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The Twelve Tribes of Hattie

Mathis, Ayana (Book - 2012)
Average Rating: 3.5 stars out of 5.
The Twelve Tribes of Hattie
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The newest Oprah's Book Club 2.0 selection. The arrival of a major new voice in contemporary fiction. A debut of extraordinary distinction: Ayana Mathis tells the story of the children of the Great Migration through the trials of one unforgettable family. In 1923, fifteen-year-old Hattie Shepherd flees Georgia and settles in Philadelphia, hoping for a chance at a better life. Instead, she marries a man who will bring her nothing but disappointment and watches helplessly as her firstborn twins succumb to an illness a few pennies could have prevented. Hattie gives birth to nine more children whom she raises with grit and mettle and not an ounce of the tenderness they crave. She vows to prepare them for the calamitous difficulty they are sure to face in their later lives, to meet a world that will not love them, a world that will not be kind. Captured here in twelve luminous narrative threads, their lives tell the story of a mother's monumental courage and the journey of a nation. Beautiful and devastating, Ayana Mathis's The Twelve Tribes of Hattie is wondrous from first to last--glorious, harrowing, unexpectedly uplifting, and blazing with life. An emotionally transfixing page-turner, a searing portrait of striving in the face of insurmountable adversity, an indelible encounter with the resilience of the human spirit and the driving force of the American dream.
Authors: Mathis, Ayana
Title: The twelve tribes of Hattie
Publisher: New York : Alfred A. Knopf, 2012.
Edition: 1st ed.
Characteristics: 243 p. ; 25 cm.
ISBN: 9780385350280
0385350287
9780307959423
0307959422
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Feb 24, 2014
  • librarylizzard rated this: 2.5 stars out of 5.

I started this on the recommendation of a colleague, but didn't get past the first 3 "stories". First, Hattie's twins die of pneumonia. Then, far in the future, her jazz-playing son questions his sexuality. By the time her badly burned and disfigured son wrestles with his faith and chosen path as a preacher I was longing for a different story. I don't often give up on books halfway, but I couldn't wait to swap this for something else. It just wasn't my kind of book. Sorry, Ayana Mathis!

Dec 16, 2013
  • HilarySquires rated this: 3.5 stars out of 5.

Thank goodness for the hopeful ending!

Nov 07, 2013
  • amandamarie2234 rated this: 3 stars out of 5.

I agree with most of the comments so far. Mathis chose an interesting format for the narrative, and I love the idea of telling a family's story through chapters in each member's voice; however, I too kept waiting for ONE glimmer of hope-- to no avail. It's hard to read (and believe) failure after failure, tragedy after tragedy... one needs a little joy here and there! Mathis' frame allowed her to span decades and portray her characters in various historical times and places, but the novelty of the structure wore off when I realized that all of my rooting for the title character and her family wouldn't make their lives any brighter. I closed the book and, before I said anything about its quality, said, "That was incredibly depressing."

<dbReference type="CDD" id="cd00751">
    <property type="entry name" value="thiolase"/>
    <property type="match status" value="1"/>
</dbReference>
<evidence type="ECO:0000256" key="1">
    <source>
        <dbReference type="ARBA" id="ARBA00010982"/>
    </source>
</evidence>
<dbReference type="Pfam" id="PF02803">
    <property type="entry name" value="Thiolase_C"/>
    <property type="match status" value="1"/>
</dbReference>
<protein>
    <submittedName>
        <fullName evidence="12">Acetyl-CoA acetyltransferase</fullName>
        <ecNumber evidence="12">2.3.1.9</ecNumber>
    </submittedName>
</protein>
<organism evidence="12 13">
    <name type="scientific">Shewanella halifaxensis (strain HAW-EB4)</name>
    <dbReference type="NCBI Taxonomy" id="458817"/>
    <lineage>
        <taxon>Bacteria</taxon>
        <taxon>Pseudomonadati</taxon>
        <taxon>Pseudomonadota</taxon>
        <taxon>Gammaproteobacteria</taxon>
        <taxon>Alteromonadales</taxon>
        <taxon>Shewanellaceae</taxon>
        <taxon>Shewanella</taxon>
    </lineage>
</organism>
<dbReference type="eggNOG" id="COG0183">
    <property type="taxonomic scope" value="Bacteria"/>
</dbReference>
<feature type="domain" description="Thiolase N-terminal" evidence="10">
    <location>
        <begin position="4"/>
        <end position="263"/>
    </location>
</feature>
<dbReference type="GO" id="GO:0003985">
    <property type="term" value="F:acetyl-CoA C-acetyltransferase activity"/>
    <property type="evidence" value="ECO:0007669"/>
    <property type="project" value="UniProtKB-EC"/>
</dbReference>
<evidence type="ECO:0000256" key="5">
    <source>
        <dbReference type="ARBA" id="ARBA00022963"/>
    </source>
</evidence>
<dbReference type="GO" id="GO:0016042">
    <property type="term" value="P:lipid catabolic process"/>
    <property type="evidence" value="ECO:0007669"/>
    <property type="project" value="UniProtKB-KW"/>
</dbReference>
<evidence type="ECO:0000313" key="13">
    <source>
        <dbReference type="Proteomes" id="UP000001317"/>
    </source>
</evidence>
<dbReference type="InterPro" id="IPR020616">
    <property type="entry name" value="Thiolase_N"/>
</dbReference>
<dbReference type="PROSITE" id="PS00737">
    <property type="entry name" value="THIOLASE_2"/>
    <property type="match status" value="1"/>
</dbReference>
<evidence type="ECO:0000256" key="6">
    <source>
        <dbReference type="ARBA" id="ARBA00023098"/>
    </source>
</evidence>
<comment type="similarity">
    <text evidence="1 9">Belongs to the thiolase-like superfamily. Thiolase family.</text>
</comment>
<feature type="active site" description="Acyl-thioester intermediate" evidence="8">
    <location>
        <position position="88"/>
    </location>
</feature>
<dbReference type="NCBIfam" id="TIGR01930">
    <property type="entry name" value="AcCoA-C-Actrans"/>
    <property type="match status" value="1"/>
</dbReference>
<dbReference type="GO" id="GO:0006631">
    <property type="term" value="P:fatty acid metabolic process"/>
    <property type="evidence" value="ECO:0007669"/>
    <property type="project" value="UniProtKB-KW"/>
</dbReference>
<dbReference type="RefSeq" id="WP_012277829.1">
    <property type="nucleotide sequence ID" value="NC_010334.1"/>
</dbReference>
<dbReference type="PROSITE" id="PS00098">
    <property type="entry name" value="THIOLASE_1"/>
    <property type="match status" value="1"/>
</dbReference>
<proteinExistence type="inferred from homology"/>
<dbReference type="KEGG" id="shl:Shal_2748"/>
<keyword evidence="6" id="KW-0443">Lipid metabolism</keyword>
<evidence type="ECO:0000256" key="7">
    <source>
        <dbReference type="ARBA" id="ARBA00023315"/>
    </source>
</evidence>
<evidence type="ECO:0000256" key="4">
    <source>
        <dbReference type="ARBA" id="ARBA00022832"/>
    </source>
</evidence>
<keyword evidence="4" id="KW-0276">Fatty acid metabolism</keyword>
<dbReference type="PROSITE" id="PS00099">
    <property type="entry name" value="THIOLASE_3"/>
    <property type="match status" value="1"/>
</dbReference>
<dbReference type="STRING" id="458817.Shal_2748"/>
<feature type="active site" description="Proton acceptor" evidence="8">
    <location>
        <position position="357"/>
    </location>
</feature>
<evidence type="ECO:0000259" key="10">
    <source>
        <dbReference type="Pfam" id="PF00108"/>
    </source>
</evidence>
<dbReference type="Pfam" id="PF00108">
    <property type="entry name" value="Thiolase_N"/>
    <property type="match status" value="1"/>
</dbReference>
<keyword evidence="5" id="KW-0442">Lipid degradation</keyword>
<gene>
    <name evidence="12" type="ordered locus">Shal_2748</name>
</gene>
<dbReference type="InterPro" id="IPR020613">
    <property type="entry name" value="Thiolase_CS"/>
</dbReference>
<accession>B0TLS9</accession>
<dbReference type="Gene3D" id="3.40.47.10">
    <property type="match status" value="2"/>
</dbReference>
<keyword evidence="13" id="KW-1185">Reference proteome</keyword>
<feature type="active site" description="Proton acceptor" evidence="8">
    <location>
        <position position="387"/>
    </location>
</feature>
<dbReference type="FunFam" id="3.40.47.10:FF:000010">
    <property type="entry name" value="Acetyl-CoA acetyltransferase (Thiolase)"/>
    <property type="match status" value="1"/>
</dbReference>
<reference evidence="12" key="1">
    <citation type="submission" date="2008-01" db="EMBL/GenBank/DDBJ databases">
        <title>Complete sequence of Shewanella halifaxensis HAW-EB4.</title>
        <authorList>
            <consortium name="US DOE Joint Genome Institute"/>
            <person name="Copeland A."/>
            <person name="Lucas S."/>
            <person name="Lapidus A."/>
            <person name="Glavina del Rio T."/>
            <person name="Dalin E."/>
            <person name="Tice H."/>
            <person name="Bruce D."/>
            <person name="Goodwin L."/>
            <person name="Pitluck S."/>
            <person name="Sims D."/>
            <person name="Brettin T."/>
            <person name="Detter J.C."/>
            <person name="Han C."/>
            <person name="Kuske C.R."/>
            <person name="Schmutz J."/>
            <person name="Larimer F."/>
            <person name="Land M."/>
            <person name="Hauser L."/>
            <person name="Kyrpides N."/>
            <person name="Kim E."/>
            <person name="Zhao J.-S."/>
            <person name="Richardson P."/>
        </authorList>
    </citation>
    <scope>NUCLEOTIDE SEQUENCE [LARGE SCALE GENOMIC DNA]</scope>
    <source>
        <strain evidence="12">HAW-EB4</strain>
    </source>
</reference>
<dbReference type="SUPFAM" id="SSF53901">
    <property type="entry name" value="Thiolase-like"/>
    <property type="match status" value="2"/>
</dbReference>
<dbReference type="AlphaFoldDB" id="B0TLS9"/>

Oct 25, 2013
  • BTVS rated this: 1.5 stars out of 5.

This is a slog to read and does not resonate with any experience in my life. Parents of 12 children are inadequate. I was depressed reading this story and found it has no redeeming insights

Aug 25, 2013
  • KSerá rated this: 3 stars out of 5.

Yes, the writing is very good, which redeems the fact that this book is so unrelievedly dismal. I like stories about people facing challenges, but when none of the forteen characters in this book manage to overcome their problems and build a happy and satisfying life it is just too depressing and in my opinion not realistic.

Jul 27, 2013
  • azor rated this: 4 stars out of 5.

Beautifully written. Very engaging story. I look forward to more by this author.

Jun 18, 2013
  • amgriffin rated this: 2.5 stars out of 5.

Super depressing. But could be good on a gloomy day. Lacked closure and a polished ending.

Jun 13, 2013
  • basilbrush rated this: 4 stars out of 5.

This was very well written. I loved her writing style however it was a pretty depressing story.

Jun 09, 2013
  • theredlilac rated this: 4 stars out of 5.

I'm a sucker for Oprah's book suggestions. At less than 300 pages this was a quick read but it was not a happy book. Each chapter is one of Hattie's children, telling a snapshot of their life with Hattie as a mother and more often than not the snapshot is depressing. Ayana Mathis is a great writer and I look forward to reading more from her.

May 10, 2013
  • kimh454 rated this: 4.5 stars out of 5.

I liked it. I hope she writes more books.

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app16 Version Borgsjo Last updated 2014/10/27 11:47